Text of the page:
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Thursday, 25 September 2008 21:19
McGill University students study Canada's permafrostWritten by Guest Contributor
Massive ground ice body on Herschel Island
At the start of the fourth International Polar Year in March 2007, Professor Wayne Pollard of McGill University’s Geography Department, a permafrost scientist involved in seven different IPY projects, and his PhD student, Nicole Couture, were discussing ways to improve permafrost education for students at McGill University. Even though half of Canada is underlain by permafrost, students rarely get to see what is currently at stake in northern environments. As a result, they decided to set up a program that would allow students to participate in a major scientific expedition and also be in charge of one specific aspect of the research project. One year and a challenging application process later, four undergraduate students (Michael Angelopoulos, Nicholas Arkell, Alison Cassidy and Heather Cray) found themselves with their “visa” to the north. In August 2008, they travelled from Montréal to Inuvik, Northwest Territories, and then to Herschel Island, Yukon Territory to investigate the physical geography and the impacts of climate change on permafrost.
Coring lake sediments on Herschel Island
Each student specialized in one topic: ground-penetrating radar surveys of ground ice, GPS mapping, biogeography, and the stratigraphy of retrogressive thaw slumps. Professor Pollard and Nicole Couture supervised the research. Nicole is currently examining carbon and sediment fluxes from eroding permafrost coasts along the Beaufort Sea for her doctoral thesis. The research team also included Dr. Hugues Lantuit, a high-octane geomorphologist from the Alfred Wegener Institute for Polar and Marine Research in Potsdam, Germany. Michael Fritz, a PhD student from the same institution, also joined us. The project was made possible by the support of the Polar Continental Shelf Project (PCSP), ArcticNet, the Natural Sciences and Engineering Research Council of Canada (NSERC), and the Royal Canadian Geographical Society (RCGS).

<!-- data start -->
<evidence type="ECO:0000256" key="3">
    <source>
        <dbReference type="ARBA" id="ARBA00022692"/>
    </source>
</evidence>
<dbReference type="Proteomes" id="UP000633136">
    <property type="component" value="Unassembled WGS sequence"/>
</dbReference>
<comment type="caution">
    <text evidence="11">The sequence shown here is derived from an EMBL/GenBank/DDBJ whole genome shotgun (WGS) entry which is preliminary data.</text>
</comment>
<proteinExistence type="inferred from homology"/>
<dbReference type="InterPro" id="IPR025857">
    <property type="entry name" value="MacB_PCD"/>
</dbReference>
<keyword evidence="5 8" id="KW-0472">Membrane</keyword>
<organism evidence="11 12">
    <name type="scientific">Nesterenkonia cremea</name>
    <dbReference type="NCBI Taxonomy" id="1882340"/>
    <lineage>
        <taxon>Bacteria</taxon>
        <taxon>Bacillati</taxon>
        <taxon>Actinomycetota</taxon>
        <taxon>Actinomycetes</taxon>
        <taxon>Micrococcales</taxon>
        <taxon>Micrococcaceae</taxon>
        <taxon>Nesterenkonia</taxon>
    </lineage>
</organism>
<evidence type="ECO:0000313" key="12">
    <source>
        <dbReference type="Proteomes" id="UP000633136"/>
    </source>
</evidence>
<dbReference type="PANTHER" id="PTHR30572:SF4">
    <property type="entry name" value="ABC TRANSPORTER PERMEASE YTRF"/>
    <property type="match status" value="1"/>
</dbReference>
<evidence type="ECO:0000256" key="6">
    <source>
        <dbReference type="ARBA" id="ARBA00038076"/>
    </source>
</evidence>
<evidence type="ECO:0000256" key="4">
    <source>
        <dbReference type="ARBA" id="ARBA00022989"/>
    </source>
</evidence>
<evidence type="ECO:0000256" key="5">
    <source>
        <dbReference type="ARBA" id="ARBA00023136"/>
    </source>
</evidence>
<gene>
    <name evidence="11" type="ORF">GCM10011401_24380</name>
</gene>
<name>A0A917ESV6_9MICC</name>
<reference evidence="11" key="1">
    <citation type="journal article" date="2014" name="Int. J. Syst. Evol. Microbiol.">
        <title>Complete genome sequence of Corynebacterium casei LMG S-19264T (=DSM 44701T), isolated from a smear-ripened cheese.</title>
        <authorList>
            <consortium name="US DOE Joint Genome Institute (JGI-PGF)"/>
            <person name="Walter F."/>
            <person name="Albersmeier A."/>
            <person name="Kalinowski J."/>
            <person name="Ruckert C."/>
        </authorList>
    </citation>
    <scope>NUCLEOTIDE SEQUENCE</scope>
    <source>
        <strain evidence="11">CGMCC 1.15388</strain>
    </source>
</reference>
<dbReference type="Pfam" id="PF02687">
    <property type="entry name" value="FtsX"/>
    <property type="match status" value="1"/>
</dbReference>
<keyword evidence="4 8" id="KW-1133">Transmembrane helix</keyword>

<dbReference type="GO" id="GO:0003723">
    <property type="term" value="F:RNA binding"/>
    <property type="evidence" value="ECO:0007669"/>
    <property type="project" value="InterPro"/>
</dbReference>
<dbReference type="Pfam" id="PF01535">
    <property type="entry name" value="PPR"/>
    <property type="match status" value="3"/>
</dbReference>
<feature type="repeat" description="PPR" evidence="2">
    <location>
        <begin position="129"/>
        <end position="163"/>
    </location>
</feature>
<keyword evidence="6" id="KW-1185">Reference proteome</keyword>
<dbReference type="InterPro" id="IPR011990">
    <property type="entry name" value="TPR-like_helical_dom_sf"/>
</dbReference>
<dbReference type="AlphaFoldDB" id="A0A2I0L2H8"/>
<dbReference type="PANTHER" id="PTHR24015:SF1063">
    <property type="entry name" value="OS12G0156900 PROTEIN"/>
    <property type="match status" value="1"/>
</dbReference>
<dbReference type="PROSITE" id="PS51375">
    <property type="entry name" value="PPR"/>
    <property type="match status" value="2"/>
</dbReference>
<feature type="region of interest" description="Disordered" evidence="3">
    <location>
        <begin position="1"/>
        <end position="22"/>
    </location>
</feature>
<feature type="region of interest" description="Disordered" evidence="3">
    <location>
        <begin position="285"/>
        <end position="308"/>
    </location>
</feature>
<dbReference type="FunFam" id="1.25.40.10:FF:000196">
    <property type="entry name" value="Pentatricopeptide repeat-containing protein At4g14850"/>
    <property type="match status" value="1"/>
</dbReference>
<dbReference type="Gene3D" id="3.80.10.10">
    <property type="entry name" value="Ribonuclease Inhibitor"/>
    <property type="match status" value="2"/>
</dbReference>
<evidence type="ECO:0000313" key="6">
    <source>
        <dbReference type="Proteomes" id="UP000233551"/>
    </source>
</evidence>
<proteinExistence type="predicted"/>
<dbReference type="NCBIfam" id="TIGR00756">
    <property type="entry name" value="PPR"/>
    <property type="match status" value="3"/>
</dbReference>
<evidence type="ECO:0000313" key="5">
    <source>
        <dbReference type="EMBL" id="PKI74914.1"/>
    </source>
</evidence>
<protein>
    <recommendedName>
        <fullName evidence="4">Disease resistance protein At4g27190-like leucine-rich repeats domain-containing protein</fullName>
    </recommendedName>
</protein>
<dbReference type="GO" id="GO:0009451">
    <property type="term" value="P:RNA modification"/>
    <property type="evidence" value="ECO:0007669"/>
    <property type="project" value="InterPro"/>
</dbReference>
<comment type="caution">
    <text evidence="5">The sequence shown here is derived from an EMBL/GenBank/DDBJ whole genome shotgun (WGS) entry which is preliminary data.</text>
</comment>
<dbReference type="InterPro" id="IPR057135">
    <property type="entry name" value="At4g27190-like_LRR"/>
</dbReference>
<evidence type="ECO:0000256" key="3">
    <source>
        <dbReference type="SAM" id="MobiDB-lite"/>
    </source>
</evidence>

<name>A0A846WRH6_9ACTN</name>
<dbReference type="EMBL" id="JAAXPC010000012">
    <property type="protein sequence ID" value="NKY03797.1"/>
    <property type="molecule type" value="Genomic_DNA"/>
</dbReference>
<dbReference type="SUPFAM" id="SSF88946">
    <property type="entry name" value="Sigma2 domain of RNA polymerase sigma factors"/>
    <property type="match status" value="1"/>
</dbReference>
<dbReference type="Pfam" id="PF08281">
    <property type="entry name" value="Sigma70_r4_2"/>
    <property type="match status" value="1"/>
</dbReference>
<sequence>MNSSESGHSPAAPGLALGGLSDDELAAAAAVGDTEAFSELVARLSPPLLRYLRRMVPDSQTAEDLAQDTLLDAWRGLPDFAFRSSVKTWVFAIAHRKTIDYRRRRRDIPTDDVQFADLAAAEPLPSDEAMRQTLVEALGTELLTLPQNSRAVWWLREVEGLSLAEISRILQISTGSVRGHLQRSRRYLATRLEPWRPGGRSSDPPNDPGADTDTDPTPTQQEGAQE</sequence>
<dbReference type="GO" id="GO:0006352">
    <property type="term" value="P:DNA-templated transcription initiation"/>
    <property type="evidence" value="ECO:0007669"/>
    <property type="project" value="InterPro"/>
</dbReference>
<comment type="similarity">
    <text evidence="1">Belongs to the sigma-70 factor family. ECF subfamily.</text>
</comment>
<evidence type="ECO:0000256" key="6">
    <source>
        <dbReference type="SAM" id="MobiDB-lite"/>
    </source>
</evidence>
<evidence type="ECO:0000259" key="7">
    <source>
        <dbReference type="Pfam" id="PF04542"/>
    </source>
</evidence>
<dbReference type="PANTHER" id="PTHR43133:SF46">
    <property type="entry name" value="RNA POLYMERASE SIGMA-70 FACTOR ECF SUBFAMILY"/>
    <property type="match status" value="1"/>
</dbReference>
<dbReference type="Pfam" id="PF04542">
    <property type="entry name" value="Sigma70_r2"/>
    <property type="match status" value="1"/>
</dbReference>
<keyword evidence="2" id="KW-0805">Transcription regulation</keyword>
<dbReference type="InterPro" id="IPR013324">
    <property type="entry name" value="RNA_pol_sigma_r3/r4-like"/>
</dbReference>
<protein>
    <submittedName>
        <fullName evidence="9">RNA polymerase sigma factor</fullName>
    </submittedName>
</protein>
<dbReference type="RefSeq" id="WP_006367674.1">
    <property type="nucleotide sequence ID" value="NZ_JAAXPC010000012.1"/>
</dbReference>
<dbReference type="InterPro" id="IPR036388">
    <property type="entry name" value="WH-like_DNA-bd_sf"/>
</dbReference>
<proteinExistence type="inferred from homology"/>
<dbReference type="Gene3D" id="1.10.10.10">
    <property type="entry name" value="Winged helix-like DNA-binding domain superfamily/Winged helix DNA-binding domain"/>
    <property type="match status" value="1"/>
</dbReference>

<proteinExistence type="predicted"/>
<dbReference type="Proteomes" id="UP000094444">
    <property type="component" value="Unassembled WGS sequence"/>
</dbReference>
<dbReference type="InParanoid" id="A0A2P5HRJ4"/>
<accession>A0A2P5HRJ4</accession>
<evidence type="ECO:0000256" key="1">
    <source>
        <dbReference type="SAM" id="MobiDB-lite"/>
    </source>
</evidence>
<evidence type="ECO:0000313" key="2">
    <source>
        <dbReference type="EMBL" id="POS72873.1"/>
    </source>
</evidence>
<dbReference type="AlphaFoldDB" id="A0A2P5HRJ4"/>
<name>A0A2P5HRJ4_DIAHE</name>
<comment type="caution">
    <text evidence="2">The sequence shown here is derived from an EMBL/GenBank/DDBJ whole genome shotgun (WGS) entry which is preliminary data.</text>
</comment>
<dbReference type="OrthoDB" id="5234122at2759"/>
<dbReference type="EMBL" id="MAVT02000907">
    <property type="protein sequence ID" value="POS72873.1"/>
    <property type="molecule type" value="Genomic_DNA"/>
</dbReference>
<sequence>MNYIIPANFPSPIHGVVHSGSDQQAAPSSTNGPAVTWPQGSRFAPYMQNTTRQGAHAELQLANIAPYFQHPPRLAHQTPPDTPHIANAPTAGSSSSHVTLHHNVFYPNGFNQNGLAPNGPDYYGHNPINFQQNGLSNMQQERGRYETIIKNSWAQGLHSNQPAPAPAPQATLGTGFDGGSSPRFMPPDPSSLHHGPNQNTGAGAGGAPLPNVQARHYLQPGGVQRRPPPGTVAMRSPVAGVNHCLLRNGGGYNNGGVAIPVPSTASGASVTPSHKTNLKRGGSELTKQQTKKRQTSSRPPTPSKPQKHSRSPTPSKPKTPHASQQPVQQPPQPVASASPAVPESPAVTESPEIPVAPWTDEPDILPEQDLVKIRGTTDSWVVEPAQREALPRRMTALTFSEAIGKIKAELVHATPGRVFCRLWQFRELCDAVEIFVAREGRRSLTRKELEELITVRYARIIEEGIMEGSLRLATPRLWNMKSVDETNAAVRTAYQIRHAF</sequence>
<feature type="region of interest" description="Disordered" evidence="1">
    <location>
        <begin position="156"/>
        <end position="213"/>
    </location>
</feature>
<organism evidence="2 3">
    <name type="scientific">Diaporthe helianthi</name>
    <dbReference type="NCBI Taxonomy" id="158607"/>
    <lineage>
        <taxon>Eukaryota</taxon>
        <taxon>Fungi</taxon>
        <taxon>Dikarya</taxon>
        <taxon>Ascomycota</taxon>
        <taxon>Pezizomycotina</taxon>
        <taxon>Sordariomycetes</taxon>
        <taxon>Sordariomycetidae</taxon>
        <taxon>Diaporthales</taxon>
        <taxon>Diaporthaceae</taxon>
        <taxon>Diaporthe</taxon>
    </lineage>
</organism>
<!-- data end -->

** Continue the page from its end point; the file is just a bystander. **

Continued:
From left to right: Alison Cassidy, Heather Cray, Nicole Couture, Hugues Lantuit, Nicholas Arkell, Michael Angelopoulos and Michael Fritz
Here’s a scoop on the McGill undergrads and their projects!
Working in a pristine and invigorating periglacial environment like Herschel Island is a wonderful opportunity for young researchers to practice science, explore Canada’s heritage, and spiritually bond with the Arctic’s natural wonders. In August 2008, I was privileged to join students and members of staff from McGill University to conduct research at Yukon’s northernmost point. The first goal of my project is to study permafrost and map the extent of ground ice using ground-penetrating radar at retrogressive thaw slumps, Collinson Head and Thetis Bay sites in particular. My work consists of radar stratigraphy and 3D modeling of subsurface features. The ultimate objective is to predict further headwall retreat by linking collected data to climatic parameters. Although mental endurance is required in most scientific endeavours, physical stamina is also essential to successfully overcome the challenging conditions of the island. Most days consisted of fierce winds, drizzle, and temperatures slightly above freezing, but science is just more fun that way! Apart from the research, I enjoyed playing cards with the rangers, walking under the midnight sun, and trying to swim in the Beaufort Sea. It was truly a valuable and stimulating experience.